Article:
Afghanistan airdrops surpass record levels in 2011
January 25, 2012
Editor's note: Cargo Aerial Delivery (CAD) of supplies and equipment to
Soldiers in the field has reached historic levels. In 2010 alone, 60 million
pounds of supplies were airdropped to deployed troops, and the 2011 total
exceeded 80 million pounds. The CAD Systems Team falls under the Product
Manager Force Sustainment Systems. PM-FSS is part of the Program Manager,
Force Projection, which falls under the Program Executive Office Combat
Support & Combat Service Support. CAD works closely with the Army and the
Air Force to provide precision and low cost airdrop capabilities to austere
and sometimes inaccessible locations in Afghanistan. Aerial Delivery
equipment is specialized by combining traditional round parachutes designs,
ram air parachutes and new disposable parachutes. Team members have unique
skill sets for managing airdrop delivery developments, including parachute
design, aircraft and systems integration, software design, autonomous
guidance systems, rigging procedure, cargo platform design, and helicopter
SCOTT AIR FORCE BASE, Ill. (AFNS) -- In 2011, mobility Airmen delivering airdrops reached a new annual record with 75,956,235 pounds of cargo delivered. That's nearly 16 million more pounds delivered than the previous record set in 2010 of 60,400,000.
At more than 75.9 million pounds - that's the equivalent of standing on a mountain top and watching 553 Army M1 Abrams tanks -- or even 11,868 Chevrolet Silverado trucks -- floating down from the sky with parachutes to a landing zone.
The record number, as recorded by Air Forces Central's Combined Air Operations Center at a non-disclosed base in Southwest Asia, is also larger than the total number of pounds delivered in Afghanistan by airdrop from
2006 to 2009 which combined is 60,525,969 pounds.
On average mobility Airmen airdropped 6,329,686 pounds of cargo each month in 2011. Mobility Airmen completing the airdrops flew C-130 Hercules and
C-17 Globemaster III aircraft from various deployed bases. They also completed the airdrops in various forms - from the the use of the traditional Container Delivery System, or CDS, bundles to the Joint Precision Airdrop System, or JPADS.
In November 2011, one U.S. Army discussed the importance of airdrops and how good they are getting after receiving a JPADS airdrop at Combat Outpost Herrera.
"I was real skeptical (of JPADS) at first," said Army Capt. Brandon Kimbrel, COP Herrera commander, in a Nov. 27 report by Staff Sgt. David Salanitri and Senior Airman Patrick McKenna of U.S. Air Forces Central Public Affairs in Southwest Asia. "After the drop, I was real impressed. We didn't see or hear the 'bird' at all. All of a sudden, we looked up and saw parachutes above us."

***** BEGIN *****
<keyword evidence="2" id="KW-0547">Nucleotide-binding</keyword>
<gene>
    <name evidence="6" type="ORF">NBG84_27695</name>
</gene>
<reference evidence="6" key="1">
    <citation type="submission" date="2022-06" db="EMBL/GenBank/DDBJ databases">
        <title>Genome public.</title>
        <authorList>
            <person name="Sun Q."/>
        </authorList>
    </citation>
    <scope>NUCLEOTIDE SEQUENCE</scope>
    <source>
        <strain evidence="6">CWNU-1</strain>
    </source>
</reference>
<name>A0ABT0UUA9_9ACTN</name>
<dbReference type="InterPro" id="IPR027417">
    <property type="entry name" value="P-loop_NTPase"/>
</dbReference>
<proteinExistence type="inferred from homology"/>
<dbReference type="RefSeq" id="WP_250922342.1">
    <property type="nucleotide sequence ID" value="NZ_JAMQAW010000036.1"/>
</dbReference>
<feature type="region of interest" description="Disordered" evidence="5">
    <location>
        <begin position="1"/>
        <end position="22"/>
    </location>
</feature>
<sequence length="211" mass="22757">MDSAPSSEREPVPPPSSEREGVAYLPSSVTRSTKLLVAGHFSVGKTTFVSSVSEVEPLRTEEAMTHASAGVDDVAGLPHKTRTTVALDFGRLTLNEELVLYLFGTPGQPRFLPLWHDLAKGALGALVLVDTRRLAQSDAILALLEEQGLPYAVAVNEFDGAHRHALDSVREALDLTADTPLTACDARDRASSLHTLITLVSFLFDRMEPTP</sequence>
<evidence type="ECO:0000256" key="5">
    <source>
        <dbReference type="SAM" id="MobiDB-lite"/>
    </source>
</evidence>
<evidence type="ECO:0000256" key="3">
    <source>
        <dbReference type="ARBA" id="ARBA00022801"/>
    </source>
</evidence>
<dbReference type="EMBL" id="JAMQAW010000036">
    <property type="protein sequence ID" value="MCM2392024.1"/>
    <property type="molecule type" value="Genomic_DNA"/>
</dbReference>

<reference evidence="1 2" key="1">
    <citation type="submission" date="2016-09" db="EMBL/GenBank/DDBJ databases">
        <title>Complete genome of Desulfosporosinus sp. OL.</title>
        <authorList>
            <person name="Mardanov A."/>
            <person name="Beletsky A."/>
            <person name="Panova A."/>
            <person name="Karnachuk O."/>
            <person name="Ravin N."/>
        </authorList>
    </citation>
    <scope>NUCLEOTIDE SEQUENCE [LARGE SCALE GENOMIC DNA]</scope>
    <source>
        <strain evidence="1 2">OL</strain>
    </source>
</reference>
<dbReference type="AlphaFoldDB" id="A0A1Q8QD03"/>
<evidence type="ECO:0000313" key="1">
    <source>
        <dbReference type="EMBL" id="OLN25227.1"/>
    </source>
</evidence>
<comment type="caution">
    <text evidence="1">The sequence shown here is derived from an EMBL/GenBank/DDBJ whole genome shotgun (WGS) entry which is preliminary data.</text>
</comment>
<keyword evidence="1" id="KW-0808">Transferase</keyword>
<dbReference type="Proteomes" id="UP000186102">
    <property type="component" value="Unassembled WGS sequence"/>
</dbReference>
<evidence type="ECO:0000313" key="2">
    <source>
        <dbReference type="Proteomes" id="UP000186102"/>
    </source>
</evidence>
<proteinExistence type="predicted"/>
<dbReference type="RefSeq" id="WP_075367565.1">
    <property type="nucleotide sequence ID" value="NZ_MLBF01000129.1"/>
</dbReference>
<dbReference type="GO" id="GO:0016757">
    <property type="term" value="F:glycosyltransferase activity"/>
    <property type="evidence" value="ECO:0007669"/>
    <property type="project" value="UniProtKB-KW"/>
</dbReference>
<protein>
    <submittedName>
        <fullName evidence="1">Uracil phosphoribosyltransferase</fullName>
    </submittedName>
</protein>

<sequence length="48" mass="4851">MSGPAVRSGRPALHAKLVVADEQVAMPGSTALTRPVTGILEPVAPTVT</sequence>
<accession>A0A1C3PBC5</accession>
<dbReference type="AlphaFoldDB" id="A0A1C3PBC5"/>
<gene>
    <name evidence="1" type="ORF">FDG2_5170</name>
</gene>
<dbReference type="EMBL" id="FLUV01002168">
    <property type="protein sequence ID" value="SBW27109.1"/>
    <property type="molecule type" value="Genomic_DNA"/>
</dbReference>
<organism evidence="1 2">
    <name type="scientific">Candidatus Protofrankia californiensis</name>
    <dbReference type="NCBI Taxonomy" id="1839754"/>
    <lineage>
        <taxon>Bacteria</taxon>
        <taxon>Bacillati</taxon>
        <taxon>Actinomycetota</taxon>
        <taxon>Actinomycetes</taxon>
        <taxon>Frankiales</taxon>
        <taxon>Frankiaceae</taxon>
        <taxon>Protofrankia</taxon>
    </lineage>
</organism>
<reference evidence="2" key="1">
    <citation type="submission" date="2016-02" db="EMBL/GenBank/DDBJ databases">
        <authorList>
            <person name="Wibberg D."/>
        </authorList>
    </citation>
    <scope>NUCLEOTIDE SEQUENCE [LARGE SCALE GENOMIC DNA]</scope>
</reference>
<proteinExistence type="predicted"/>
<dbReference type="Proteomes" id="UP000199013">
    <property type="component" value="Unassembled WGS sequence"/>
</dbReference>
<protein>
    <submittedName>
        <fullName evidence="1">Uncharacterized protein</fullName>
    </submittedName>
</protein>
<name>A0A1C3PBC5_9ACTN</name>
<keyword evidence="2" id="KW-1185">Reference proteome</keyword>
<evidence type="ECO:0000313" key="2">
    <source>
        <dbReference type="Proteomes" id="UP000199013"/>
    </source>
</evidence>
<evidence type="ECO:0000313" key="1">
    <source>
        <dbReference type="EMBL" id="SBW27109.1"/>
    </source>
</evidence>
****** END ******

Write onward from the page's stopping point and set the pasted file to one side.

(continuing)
In the same AFCENT Public Affairs report, Army Staff Sgt. Denton Poe, 1st platoon sergeant at COP Herrera, said airdrops are vital.
"We're surrounded by mountains -- the snow sets in. The helicopter passes are impassible by helicopter and the roads could be clogged up," Poe said in the report. "Utilizing airdrops with the GPS-guided parachutes allows us that avenue to use in case we can't get resupplied by helicopters or vehicles by the road, which is a typical case come winter here."
Perfecting the use of airdrops for combat resupply as well as for humanitarian purposes continues to grow in the Air Force. In July 2011, Air Mobility Command led an international communication effort by holding the first International Airdrop Symposium at Joint Base Lewis-McChord, Wash.
According to Maj. Patrick Linson, symposium chairperson from St. Joseph, Mo., where he serves as a combat tactics instructor in the Advanced Airlift Tactics Training Center, or AATTC, the symposium was important "to build international partnerships in the airdrop and airlift communities."
The goal of the organizers, Linson said, was to have participating international partners share their ideas and techniques. For the Air Force, the lessons learned from Afghanistan airdrops were particularly important.
"Sharing these techniques was naturally beneficial to all involved," Linson added.
Numbers aside, the most important factor behind the high number of airdrops may be the possible lives saved by keeping convoys off the road in the remote, land-locked areas of Afghanistan and the future potential for Air Force airdrop operations.